TRIBUTE TO CHIEF JUSTICE ERNEST A. FINNEY, JR.; Congressional Record Vol. 146, No. 29
(Extensions of Remarks - March 15, 2000)

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[Extensions of Remarks]
[Page E323]
From the Congressional Record Online through the Government Publishing Office [www.gpo.gov]




             TRIBUTE TO CHIEF JUSTICE ERNEST A. FINNEY, JR.

                                 ______
                                 

                         HON. JAMES E. CLYBURN

                           of south carolina

                    in the house of representatives

                       Wednesday, March 15, 2000

  Mr. CLYBURN. Mr. Speaker, I rise to pay tribute to Ernest A. Finney, 
Jr., who will retire on March 23, 2000, as Chief Justice of the South 
Carolina Supreme Court.
  Ernest Finney moved to Orangeburg, SC, from Virginia as a teenager 
when his father became the Dean of Claflin College in Orangeburg. He 
received his undergraduate degree from Claflin, and later his law 
degree from South Carolina State College.
  Although an attorney, Mr. Finney began his career as a teacher in 
Conway, SC, where he supplemented his teaching salary by waiting 
tables. He attended his first meeting of the South Carolina Bar as a 
waiter, because blacks were not allowed membership in the state bar 
association.
  After practicing civil rights law in my hometown Sumter, of South 
Carolina for a number of years, Mr. Finney began his distinguished 
public service career in 1973 when he was elected to the South Carolina 
House of Representatives, where he served until his election as Judge 
of the Third Judicial Circuit in 1976. On April 3, 1985, Mr. Finney was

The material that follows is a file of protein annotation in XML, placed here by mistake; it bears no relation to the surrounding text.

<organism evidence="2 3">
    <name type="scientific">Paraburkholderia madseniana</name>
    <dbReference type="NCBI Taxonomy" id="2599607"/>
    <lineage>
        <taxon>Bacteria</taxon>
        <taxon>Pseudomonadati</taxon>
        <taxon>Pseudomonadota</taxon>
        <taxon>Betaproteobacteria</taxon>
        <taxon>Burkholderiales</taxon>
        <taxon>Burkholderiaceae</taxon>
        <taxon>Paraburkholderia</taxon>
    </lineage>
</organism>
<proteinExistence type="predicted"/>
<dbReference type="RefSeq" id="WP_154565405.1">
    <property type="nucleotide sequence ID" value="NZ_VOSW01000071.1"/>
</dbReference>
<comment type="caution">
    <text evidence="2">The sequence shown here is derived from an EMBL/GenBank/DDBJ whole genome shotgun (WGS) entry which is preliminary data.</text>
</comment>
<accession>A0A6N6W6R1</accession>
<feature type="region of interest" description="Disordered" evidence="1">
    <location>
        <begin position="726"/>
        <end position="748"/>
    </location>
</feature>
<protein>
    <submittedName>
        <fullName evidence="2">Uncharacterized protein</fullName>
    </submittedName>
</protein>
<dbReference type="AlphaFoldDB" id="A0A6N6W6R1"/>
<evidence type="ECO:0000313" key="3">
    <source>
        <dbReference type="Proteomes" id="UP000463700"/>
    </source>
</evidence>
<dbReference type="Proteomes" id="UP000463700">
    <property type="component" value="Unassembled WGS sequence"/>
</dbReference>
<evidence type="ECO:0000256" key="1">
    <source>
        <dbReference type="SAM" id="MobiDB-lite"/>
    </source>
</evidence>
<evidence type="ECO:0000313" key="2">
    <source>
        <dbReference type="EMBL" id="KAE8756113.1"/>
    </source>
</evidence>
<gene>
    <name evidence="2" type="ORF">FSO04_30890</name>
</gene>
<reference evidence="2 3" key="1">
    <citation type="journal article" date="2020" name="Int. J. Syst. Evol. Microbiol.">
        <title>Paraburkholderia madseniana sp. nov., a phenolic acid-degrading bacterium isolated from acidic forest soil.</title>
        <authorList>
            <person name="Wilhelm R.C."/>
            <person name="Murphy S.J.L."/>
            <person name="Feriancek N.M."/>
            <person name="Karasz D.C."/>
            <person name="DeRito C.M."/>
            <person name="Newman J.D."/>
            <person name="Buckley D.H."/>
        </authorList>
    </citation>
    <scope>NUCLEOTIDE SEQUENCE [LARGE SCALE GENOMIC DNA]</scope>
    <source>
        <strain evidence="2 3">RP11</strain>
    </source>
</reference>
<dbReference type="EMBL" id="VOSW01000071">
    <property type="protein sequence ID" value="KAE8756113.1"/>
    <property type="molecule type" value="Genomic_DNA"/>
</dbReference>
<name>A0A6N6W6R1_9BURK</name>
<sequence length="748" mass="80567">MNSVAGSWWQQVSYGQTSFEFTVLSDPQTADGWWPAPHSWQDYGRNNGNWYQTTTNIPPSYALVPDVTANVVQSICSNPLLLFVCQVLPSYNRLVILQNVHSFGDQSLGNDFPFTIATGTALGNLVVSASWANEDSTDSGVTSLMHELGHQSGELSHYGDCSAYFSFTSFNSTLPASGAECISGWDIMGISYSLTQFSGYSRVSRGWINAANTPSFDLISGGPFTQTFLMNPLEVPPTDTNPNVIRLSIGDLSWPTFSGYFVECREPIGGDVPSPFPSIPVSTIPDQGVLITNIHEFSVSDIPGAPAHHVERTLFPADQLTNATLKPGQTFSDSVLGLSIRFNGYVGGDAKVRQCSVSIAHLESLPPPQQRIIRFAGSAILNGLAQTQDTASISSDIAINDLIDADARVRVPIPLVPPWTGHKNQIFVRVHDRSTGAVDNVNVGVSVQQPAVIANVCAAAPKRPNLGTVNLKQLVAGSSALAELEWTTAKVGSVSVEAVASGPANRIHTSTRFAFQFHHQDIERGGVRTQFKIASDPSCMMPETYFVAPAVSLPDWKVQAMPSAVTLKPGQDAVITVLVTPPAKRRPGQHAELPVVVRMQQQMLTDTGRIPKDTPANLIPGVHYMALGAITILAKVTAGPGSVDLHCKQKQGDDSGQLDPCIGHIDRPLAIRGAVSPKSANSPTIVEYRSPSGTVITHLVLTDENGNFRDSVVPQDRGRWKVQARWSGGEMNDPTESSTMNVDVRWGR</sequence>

elected Associate Justice of the South Carolina Supreme Court, becoming 
the first African American to hold that office since Reconstruction. On 
May 11, 1994, Justice Finney was elected Chief Justice of the South 
Carolina Supreme Court.
  In addition to his duties on the court, Chief Justice Finney is 
devoted to his family and community. He is married to the former 
Frances Davenport and is the father of three fine children--Lynn C., a 
college professor, Ernest A. III, and Jerry Leo, both attorneys. He is 
the grandfather of two--Amanda and Felicia. Chief Justice Finney is a 
dedicated alumnus of Claflin College, where he serves on the Board of 
Trustees, and is a long time member of Emmanuel United Methodist 
Church. He has been a role model and mentor for legions of young 
attorneys.
  Mr. Speaker, Chief Justice Ernest A. Finney, Jr. guided the Supreme 
Court of South Carolina and the state judiciary with a steady, balanced 
hand. I ask that you and my colleagues join me in saluting him on the 
occasion of his retirement for a job well done.

                          ____________________